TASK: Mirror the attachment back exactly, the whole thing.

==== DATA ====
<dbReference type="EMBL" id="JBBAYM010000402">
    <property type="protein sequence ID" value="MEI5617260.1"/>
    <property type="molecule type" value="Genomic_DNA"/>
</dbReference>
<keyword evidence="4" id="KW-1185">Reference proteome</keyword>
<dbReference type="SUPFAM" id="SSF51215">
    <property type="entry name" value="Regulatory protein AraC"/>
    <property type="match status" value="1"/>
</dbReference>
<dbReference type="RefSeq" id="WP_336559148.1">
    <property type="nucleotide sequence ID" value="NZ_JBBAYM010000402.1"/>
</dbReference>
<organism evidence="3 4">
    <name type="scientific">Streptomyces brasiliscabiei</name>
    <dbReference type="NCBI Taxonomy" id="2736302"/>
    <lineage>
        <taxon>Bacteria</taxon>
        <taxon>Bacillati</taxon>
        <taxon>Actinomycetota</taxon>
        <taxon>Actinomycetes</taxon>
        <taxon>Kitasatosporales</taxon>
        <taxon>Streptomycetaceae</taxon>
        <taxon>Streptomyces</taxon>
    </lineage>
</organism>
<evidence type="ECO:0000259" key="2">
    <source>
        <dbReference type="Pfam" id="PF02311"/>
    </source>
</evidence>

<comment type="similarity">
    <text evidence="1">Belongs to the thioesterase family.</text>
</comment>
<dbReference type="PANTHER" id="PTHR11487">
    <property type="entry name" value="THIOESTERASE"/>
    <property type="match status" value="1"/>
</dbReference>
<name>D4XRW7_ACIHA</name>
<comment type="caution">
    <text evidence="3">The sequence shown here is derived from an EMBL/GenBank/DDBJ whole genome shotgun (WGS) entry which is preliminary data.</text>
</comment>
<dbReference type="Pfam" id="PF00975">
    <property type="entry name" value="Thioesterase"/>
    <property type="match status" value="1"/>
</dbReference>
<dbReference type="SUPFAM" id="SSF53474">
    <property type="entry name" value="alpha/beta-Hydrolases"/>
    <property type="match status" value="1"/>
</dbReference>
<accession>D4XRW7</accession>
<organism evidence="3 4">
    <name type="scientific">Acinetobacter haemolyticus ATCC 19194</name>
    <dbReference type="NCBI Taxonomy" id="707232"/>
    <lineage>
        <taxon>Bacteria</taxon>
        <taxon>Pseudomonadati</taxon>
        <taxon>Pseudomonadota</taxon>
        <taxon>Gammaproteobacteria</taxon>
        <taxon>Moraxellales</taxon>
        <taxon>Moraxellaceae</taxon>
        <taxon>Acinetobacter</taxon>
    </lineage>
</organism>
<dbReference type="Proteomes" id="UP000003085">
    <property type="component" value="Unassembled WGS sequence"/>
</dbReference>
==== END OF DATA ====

<dbReference type="EMBL" id="JBBAYM010000402">
    <property type="protein sequence ID" value="MEI5617260.1"/>
    <property type="molecule type" value="Genomic_DNA"/>
</dbReference>
<keyword evidence="4" id="KW-1185">Reference proteome</keyword>
<dbReference type="SUPFAM" id="SSF51215">
    <property type="entry name" value="Regulatory protein AraC"/>
    <property type="match status" value="1"/>
</dbReference>
<dbReference type="RefSeq" id="WP_336559148.1">
    <property type="nucleotide sequence ID" value="NZ_JBBAYM010000402.1"/>
</dbReference>
<organism evidence="3 4">
    <name type="scientific">Streptomyces brasiliscabiei</name>
    <dbReference type="NCBI Taxonomy" id="2736302"/>
    <lineage>
        <taxon>Bacteria</taxon>
        <taxon>Bacillati</taxon>
        <taxon>Actinomycetota</taxon>
        <taxon>Actinomycetes</taxon>
        <taxon>Kitasatosporales</taxon>
        <taxon>Streptomycetaceae</taxon>
        <taxon>Streptomyces</taxon>
    </lineage>
</organism>
<evidence type="ECO:0000259" key="2">
    <source>
        <dbReference type="Pfam" id="PF02311"/>
    </source>
</evidence>

<comment type="similarity">
    <text evidence="1">Belongs to the thioesterase family.</text>
</comment>
<dbReference type="PANTHER" id="PTHR11487">
    <property type="entry name" value="THIOESTERASE"/>
    <property type="match status" value="1"/>
</dbReference>
<name>D4XRW7_ACIHA</name>
<comment type="caution">
    <text evidence="3">The sequence shown here is derived from an EMBL/GenBank/DDBJ whole genome shotgun (WGS) entry which is preliminary data.</text>
</comment>
<dbReference type="Pfam" id="PF00975">
    <property type="entry name" value="Thioesterase"/>
    <property type="match status" value="1"/>
</dbReference>
<dbReference type="SUPFAM" id="SSF53474">
    <property type="entry name" value="alpha/beta-Hydrolases"/>
    <property type="match status" value="1"/>
</dbReference>
<accession>D4XRW7</accession>
<organism evidence="3 4">
    <name type="scientific">Acinetobacter haemolyticus ATCC 19194</name>
    <dbReference type="NCBI Taxonomy" id="707232"/>
    <lineage>
        <taxon>Bacteria</taxon>
        <taxon>Pseudomonadati</taxon>
        <taxon>Pseudomonadota</taxon>
        <taxon>Gammaproteobacteria</taxon>
        <taxon>Moraxellales</taxon>
        <taxon>Moraxellaceae</taxon>
        <taxon>Acinetobacter</taxon>
    </lineage>
</organism>
<dbReference type="Proteomes" id="UP000003085">
    <property type="component" value="Unassembled WGS sequence"/>
</dbReference>